Medicinal cannabis (MC) products have been available on prescription in Australia for around six years. General practitioners (GPs) are at the forefront of MC prescribing and recent years have seen substantial increases in prescription numbers. This study examined the current knowledge, experiences, and attitudes of Australian GPs around MC. We also compared our findings to those of an earlier 2017 investigation.
We conducted a cross-sectional study using a 42-item on-line questionnaire adapted from our earlier 2017 survey. The current survey was completed by GPs attending an on-line, multi-topic educational seminar. Australian GPs (n = 505) completed the survey between November 2021 and February 2022. Data were synthesised using descriptive statistics. MC ‘prescribers’ and ‘non-prescribers’ responses were compared using Pearson’s χ2 tests.
While most GPs (85.3%) had received patient enquiries about MC during the last three months, only half (52.3%) felt comfortable discussing MC with patients. Around one fifth (21.8%) had prescribed a MC product. GPs strongly supported MC prescribing for palliative care, cancer pain, chemotherapy-induced nausea and vomiting, and epilepsy, more so than in our 2017 survey. Prescribing for mental health conditions (e.g., depression, anxiety) and insomnia received less support. Opioids, benzodiazepines, and chemotherapy drugs were rated as more hazardous than MC. GPs correctly endorsed concerns around Δ-tetrahydrocannabinol-related driving impairment and drug-seeking behaviour. However, additional concerns endorsed around cannabidiol causing addiction and driving impairment do not agree with current evidence. Consistent with this, many GPs (66.9%) felt they had inadequate knowledge of MC.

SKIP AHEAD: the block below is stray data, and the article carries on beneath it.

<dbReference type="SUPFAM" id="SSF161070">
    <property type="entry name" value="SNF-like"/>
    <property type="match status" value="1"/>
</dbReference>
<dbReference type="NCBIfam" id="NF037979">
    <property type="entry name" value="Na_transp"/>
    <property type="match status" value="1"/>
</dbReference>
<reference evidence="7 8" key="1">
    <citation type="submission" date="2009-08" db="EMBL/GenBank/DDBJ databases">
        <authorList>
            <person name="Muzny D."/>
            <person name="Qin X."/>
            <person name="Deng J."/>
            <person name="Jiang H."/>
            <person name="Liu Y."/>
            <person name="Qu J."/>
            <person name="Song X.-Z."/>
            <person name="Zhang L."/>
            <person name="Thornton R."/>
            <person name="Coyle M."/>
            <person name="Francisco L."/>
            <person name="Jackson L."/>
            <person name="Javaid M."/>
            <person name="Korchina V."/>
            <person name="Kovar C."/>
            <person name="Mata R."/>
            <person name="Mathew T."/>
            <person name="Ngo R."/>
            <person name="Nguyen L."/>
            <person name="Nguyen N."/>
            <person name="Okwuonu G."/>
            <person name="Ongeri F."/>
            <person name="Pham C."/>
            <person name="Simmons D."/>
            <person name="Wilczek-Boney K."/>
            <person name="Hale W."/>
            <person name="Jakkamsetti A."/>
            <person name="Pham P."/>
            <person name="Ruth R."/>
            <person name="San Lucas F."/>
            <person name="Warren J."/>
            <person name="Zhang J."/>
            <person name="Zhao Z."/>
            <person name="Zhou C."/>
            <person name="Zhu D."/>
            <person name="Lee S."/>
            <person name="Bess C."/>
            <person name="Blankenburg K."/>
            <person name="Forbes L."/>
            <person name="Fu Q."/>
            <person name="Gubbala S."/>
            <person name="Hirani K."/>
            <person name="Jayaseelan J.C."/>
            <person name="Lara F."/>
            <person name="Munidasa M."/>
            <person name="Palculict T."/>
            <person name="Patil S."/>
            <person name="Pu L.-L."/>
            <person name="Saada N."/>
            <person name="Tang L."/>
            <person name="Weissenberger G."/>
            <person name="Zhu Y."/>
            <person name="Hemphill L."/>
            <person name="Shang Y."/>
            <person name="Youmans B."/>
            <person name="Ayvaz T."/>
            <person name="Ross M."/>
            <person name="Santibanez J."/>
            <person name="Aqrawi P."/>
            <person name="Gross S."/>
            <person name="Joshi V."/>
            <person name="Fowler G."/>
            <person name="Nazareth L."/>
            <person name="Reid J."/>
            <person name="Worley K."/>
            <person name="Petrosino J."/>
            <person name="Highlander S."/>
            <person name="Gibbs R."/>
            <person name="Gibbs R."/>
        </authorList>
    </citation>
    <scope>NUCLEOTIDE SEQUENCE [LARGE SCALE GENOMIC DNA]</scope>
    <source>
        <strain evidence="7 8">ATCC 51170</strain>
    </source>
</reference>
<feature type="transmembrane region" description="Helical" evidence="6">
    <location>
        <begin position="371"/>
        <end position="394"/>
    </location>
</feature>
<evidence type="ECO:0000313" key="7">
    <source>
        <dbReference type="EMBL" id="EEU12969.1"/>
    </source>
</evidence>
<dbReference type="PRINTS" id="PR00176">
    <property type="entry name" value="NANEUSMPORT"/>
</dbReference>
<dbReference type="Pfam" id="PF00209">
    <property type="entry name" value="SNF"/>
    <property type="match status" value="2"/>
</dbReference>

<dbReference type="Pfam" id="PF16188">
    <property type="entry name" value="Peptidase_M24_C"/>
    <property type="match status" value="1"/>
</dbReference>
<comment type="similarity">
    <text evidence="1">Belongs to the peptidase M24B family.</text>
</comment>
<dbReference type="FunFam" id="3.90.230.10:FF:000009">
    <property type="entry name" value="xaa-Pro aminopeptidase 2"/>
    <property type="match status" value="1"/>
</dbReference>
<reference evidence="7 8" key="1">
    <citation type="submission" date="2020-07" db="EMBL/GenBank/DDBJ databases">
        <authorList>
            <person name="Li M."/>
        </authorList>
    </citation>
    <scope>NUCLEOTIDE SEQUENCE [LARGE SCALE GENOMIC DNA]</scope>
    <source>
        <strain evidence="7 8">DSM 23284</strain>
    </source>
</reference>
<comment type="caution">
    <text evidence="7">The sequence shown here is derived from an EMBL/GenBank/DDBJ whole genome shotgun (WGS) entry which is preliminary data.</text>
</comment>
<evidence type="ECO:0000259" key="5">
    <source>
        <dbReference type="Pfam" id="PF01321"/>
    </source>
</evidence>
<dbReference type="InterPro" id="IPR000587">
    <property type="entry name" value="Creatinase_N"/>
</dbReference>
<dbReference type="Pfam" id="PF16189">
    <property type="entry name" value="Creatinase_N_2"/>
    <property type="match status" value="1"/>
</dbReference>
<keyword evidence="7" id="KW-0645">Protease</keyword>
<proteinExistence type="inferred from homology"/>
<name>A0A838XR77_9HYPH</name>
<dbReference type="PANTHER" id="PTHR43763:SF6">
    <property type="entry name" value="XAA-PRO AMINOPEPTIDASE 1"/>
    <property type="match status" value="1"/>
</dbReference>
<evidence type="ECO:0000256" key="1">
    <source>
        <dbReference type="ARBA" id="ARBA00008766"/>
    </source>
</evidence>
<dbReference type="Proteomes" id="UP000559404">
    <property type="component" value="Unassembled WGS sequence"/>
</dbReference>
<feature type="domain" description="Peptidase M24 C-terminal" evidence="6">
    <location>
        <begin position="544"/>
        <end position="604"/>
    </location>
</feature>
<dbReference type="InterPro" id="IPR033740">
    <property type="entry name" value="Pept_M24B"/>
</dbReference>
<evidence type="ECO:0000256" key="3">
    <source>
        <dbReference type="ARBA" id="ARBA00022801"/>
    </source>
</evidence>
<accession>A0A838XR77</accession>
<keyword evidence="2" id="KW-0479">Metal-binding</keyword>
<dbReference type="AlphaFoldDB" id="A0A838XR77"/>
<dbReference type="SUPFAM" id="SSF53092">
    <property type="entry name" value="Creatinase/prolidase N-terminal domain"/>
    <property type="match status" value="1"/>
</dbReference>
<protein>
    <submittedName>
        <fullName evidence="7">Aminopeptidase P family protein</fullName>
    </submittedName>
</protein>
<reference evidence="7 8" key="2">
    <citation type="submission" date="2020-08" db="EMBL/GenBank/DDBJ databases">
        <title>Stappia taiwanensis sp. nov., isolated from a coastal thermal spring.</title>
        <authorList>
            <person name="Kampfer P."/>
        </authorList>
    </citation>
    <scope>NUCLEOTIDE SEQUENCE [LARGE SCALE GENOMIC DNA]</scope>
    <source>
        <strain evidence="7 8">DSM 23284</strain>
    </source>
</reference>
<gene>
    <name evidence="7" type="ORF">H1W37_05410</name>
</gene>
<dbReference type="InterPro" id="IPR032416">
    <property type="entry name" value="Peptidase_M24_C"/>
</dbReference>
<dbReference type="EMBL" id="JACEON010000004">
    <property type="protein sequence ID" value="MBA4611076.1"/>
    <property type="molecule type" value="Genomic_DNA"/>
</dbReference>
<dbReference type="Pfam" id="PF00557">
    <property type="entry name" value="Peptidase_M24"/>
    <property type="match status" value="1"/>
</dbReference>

Acceptance of MC as a treatment option has increased among Australian GPs since 2017. However, there is a clear need for improved training and education of GPs around cannabis-based medicines to provide increased numbers of skilled prescribers in the community.

© 2022. The Author(s).